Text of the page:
Welcome back to our conversation. In part 1, we considered how Return on Time and Return on Value can give a unique perspective on how we approach meetings. Read that article here.
Now we can begin to get even more practical about how we’re going to make meetings more effective. Let’s start by defining at least 3 different types of meetings, and see what the desired expectations are for those conversations, and what needs to happen to ensure those results.
I want to invite we look at, as examples:
An all-hands team meeting
A weekly stand-up meeting
A 1-on-1 networking meeting
Let’s consider an all-hands team meeting consisting of 5 teams of 4 people. The first question we need to ask is: What’s the point, and how do we make that clear to everyone else?
This is what we know as the agenda. It takes good reason to put together an all-hands, and it takes time to prepare an agenda. So, what are the reasons, and how long will it take to put together an agenda that shares those reasons to the entire group of 20? Put another way:
What does everyone need to know in order to do what they need to do next?
Given an all-hands meeting is likely meant to share big news, that big news needs to then stir in everyone a moment to
A: Stop and think about how this information is going to impact what they do next, and;
B: Provide them a space to ask questions which will help them clarify what they do next, but only when;
C: Upon asking those questions, other people will chime in requesting further information of clarification.
For the person who’s putting together the agenda, they don’t have to think about all the details that everyone may ask in the crossfire of questions - but what they may want to provide is a point in time for the meeting where every team gets to summarize the clarity they have on their role and everyone else’s. And so, how long should it take to write out this agenda?
15 minutes - which includes emailing/slacking out the message to everyone.
All you need to do is define the time for the all-hands, then split that time accordingly so that 1st a summary of any helpful information shared beforehand is surfaced, followed by time for questions from everyone, followed by time to respond to those questions, then ended by a summary from every team that they get what’s going on and what they’re going to do next.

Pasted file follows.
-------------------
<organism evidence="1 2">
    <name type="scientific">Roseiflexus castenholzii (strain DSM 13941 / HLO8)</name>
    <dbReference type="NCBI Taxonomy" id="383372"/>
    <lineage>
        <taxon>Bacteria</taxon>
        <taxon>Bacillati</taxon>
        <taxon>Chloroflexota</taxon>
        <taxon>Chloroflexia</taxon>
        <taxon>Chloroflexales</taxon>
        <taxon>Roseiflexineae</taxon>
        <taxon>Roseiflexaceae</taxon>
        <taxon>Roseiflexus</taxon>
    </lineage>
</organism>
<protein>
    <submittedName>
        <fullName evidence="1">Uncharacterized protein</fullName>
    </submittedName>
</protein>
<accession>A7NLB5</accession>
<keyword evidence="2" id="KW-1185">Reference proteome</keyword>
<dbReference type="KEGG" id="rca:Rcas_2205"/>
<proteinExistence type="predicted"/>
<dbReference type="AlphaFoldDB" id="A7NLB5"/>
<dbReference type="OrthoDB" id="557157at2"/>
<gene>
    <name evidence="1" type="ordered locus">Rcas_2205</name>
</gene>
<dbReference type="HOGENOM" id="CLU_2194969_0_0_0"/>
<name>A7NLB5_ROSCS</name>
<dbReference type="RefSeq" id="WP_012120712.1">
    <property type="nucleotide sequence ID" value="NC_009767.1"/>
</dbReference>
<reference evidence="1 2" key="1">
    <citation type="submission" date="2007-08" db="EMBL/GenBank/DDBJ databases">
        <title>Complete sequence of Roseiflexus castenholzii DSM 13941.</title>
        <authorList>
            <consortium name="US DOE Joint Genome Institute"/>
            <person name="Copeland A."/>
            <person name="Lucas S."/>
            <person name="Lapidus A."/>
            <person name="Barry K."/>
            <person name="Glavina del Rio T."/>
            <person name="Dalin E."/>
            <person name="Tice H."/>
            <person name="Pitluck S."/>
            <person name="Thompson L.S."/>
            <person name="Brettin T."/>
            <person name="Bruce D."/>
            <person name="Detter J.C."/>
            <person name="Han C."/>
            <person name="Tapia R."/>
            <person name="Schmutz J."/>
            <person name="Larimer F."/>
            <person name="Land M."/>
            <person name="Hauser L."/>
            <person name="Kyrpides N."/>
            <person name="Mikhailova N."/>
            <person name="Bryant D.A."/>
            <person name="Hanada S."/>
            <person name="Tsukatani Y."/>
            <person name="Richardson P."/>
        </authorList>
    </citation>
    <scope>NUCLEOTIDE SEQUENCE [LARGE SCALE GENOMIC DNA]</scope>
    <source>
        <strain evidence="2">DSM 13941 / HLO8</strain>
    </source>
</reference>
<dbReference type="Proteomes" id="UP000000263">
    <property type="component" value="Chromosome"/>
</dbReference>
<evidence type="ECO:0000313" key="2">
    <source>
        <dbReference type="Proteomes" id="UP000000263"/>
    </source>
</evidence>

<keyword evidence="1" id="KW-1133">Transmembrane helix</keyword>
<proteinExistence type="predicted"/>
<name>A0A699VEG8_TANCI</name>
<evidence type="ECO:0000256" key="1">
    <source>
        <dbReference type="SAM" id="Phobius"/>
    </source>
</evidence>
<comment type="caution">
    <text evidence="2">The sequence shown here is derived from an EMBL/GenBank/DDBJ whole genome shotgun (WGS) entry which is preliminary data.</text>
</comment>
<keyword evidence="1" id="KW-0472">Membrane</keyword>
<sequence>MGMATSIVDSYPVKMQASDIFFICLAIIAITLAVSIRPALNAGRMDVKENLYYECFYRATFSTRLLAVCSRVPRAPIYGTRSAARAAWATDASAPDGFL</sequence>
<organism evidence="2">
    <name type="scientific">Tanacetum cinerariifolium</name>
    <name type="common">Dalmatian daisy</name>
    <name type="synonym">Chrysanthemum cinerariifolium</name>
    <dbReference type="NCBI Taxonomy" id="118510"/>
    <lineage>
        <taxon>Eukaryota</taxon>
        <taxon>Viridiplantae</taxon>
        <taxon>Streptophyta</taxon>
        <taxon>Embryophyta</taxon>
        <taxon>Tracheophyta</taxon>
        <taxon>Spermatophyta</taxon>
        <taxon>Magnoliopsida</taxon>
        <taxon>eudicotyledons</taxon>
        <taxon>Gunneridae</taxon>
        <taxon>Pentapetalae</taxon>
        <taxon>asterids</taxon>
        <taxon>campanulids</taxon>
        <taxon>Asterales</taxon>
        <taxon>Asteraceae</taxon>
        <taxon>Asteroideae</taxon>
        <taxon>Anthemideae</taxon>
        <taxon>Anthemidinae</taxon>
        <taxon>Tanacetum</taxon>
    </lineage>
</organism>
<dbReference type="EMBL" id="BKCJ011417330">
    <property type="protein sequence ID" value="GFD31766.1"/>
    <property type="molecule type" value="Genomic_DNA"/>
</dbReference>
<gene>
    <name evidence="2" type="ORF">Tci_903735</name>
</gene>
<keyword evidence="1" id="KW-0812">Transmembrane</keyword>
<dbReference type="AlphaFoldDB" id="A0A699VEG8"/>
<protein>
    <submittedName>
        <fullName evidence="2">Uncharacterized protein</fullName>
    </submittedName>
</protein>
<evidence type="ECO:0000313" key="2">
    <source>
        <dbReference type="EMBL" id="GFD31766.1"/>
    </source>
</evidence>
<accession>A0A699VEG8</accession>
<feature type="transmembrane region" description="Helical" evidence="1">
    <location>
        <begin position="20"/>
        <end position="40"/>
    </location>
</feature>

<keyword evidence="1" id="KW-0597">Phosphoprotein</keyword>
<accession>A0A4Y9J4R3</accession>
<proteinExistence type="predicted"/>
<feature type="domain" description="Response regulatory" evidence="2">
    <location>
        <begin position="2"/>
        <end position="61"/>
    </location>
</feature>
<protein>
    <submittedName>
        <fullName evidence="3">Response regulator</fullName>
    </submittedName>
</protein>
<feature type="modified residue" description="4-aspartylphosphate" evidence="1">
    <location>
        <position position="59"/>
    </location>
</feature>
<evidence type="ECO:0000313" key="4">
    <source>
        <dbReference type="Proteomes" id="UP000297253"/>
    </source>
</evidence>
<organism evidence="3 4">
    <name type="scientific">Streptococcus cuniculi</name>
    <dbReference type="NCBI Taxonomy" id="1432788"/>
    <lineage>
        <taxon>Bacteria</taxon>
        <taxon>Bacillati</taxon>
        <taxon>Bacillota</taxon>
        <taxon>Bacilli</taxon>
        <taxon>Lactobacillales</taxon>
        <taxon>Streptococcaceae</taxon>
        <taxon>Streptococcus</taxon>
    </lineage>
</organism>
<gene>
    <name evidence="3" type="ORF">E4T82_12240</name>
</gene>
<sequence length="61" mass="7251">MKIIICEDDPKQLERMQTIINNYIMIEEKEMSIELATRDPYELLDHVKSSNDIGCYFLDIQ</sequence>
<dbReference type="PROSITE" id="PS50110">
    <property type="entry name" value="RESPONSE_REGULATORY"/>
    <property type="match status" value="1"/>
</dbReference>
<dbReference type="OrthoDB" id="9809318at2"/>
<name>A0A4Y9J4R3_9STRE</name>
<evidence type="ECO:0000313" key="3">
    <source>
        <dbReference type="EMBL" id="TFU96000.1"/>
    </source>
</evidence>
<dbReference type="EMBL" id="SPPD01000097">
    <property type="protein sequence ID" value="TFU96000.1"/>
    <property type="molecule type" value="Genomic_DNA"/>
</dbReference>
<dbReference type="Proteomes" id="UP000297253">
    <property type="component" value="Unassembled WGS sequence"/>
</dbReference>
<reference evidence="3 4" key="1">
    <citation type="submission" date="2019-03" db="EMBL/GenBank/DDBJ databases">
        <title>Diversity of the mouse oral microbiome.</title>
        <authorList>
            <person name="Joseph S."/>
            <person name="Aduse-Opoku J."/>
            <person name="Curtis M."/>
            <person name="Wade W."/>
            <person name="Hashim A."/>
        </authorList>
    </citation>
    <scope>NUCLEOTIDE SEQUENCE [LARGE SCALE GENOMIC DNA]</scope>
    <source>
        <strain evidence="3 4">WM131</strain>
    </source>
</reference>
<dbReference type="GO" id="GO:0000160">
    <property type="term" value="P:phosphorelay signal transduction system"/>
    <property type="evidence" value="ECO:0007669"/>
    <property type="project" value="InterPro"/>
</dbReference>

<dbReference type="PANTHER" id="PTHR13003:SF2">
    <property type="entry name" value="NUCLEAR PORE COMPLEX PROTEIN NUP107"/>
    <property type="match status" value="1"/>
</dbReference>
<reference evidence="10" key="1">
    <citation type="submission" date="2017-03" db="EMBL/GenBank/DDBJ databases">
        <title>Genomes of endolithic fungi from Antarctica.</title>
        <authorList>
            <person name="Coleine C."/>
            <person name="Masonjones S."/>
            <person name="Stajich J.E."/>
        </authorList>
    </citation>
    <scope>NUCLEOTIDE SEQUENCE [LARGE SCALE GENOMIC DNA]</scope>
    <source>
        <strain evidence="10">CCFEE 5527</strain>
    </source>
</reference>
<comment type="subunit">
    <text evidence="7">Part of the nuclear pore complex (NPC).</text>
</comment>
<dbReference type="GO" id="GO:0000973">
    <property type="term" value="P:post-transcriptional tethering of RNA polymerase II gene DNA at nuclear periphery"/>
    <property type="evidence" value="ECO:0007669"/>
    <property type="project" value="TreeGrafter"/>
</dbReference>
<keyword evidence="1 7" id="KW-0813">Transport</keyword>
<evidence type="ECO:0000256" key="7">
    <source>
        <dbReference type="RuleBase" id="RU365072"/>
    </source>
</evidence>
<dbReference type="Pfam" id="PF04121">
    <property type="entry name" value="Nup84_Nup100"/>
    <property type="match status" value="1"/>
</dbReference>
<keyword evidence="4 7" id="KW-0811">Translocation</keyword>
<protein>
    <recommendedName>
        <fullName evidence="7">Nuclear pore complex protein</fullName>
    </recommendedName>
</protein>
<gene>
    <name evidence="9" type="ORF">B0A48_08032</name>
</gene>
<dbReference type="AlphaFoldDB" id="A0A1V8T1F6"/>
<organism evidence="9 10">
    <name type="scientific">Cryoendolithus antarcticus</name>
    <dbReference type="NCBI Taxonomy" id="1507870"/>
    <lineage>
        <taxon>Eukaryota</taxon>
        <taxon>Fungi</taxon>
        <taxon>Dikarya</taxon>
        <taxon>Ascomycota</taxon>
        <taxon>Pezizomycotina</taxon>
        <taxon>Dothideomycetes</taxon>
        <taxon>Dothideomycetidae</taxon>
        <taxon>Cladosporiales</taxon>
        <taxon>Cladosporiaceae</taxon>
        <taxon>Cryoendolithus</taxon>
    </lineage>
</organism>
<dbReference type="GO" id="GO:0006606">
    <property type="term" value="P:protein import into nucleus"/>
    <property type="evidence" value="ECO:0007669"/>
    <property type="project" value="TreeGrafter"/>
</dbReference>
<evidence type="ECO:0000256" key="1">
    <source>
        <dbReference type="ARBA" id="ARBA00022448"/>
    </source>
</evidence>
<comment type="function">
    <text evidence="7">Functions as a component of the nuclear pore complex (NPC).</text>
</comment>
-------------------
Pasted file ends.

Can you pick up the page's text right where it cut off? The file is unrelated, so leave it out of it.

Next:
The main takeaways from this example:
Everyone gets important information before the meeting. Then at the meeting everyone can discuss the information with the intention to have clarity on what they need to do next.
Let’s look at a weekly stand-up.
5 minutes of “what did everyone do this weekend?” - build rapport
1 minute each team member regarding what they’re doing this week.
1 minute each team member to ask questions about anything they need help with.
For a team of 4, that barely breaks 15 minutes with time to hop in and out of whatever conference room is used.
Again: What does everyone NEED to know?
Finally, I want to share an external type of meeting: networking 1-on-1. What’s the agenda there? Well, what would you like to take away from meeting with someone? Perhaps:
You want to know more about their business and how they add value?
You want to know more about who this person is serving and how?
You want to know more about whether there is anyone you can connect them with?
Rapport-building conversation and contact info swapping aside, it takes no more than 10 minutes (5 minutes each) for two people to share the necessary information. All it takes to steer the conversation to this is a set of questions, and a willingness to follow those asks.
To make things even more valuable, it helps to have your CRM or contact list handy so when a person says “Here’s who I’m looking for…” you can immediately begin scrolling through your database of people you know. And if you want to continue the conversation…
Just set a follow up meeting afterwards.
Look, the costs to not thinking about how your meetings can be run better appear just as stark as all the benefits of doing so. Good meetings just mean good, healthy communication. Healthy communication just means effective, clear, safe, and warm conversation with well documented calls to action for all involved, even if the call to action is just to stay the course or do nothing.
Without painting too much of an ugly picture, poor meetings can set the tone for disgruntled team members, which lead to all sorts of business problems. From workflow obstacles being left unaddressed, to business being lost and quality talent quitting on account of better opportunities. In the end, no one wants to be in bad meetings, so, take the time to fix them.
Hire someone to help you do it. From a time management perspective, it may likely be better worth your while to have that training come to you…